The Torvosaurus gurneyi is still the biggest dinosaur in Europe. Paleontologists once believed the tyrannosaurid genus to be the largest meat-eating animal in Europe. Researchers later discovered that Megalosaurids fared well as Europe split from the wider Pangea. The remains of a 32-foot Torvosaurus were preserved in Portugal’s Lourinha Formation.
They initially believed it belonged to the smaller tanneri species, but they later determined it was actually T. gurneyi, a previously unknown species. Despite being historically larger, tyrannosaurids did not flourish as much as they did in Europe.
The first dinosaurs lived on Pangea, a vast supercontinent. When Pangea was divided into several continents, Europe came along with its fair share of carnivorous dinosaurs. Initially, tiny, some of them, over millions of years, grew into enormous predators.
As a result, North America and Europe both have comparable dinosaur species. The continent split did, however, result in some diversification. Megalosaurids, for instance, became more prevalent in their niches in Europe than in the United States.
How was the Oldest Fossil Site found in Europe?
Source by: WLOS
All around Europe, but particularly in the United Kingdom or Portugal, dinosaur fossils have been discovered. The Isle of Wight is the finest location to find dinosaur fossils in Europe, despite most being discovered in North America.
The following carnivorous dinosaurs lived in the prehistoric United Kingdom, as shown by fossil evidence: Baryonyx, Becklespinax, Camptosaurus, Eotyrannus, Eustreptospondylus, Hypsilophodon, Iguanodon, Megalosaurus, Proceratosaurus, Metriaconthosaurus, Sarcosaurus, Neovenator, Valdosaurus.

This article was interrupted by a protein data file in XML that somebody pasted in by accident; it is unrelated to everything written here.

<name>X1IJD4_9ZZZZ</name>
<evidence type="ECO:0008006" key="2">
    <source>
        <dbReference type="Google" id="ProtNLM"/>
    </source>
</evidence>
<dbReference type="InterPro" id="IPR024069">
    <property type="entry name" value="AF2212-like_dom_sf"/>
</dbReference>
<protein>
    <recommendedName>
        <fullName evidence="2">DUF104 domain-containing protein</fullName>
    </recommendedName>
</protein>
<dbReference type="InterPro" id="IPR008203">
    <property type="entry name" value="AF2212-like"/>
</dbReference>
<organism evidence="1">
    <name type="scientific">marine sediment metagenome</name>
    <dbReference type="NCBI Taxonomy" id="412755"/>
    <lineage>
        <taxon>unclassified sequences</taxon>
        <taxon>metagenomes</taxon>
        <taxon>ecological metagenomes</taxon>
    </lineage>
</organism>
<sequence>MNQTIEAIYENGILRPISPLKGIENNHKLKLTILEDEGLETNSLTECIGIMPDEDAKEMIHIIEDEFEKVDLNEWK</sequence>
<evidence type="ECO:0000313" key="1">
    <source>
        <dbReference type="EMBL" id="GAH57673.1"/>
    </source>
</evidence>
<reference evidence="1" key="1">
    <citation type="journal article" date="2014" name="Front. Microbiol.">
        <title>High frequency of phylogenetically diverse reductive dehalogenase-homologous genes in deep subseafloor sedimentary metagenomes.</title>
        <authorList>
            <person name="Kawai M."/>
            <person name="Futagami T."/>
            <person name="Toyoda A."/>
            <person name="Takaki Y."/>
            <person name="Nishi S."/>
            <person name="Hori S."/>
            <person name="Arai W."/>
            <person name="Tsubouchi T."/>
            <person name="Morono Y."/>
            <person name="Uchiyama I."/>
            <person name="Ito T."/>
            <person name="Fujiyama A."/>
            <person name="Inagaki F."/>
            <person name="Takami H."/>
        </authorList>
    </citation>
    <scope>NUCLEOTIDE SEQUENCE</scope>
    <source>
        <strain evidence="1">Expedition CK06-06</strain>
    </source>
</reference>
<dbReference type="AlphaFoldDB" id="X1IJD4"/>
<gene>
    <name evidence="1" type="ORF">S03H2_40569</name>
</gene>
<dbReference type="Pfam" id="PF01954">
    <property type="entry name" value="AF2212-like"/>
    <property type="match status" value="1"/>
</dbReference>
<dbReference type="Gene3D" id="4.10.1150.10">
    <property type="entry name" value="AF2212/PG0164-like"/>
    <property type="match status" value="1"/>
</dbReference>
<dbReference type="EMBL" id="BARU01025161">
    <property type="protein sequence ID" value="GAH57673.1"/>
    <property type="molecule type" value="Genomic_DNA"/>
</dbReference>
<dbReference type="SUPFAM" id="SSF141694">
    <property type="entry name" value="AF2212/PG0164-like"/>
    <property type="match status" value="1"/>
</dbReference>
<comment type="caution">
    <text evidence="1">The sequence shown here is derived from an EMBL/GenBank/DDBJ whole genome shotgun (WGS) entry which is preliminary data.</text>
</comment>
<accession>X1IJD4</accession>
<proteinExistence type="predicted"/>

Source by: The New York Times
According to paleontologists, the Jurassic period in Britain was perfect for dinosaur dominance. Even the infamous Tyrannosaurus rex had a few cousins that roamed England.
The Isle of Wight, which generated the most fossils in all of Europe, was where most English dinosaur bones were found. However, Scotland, Wales, and Ireland have produced a lot of fossils. In 1824, the very first dinosaur fossil excavation took place. In Oxfordshire, paleontologists discovered a Megalosaurus fossil.
Over 500 notable dinosaur discoveries have come from Britain overall.
What European Dinosaurs Have Been Discovered at the Fossil Sites?
Source by: CNN
The subclass of dinosaurs, the Theropoda dinosaurs, are those that consumed human flesh. Theropods were one of the dinosaur species with the greatest diversity. This particular subgroup belonged to the predators the size of chickens that attacked small omnivores or herbivores. It divided into the following clades before evolving into the large predators: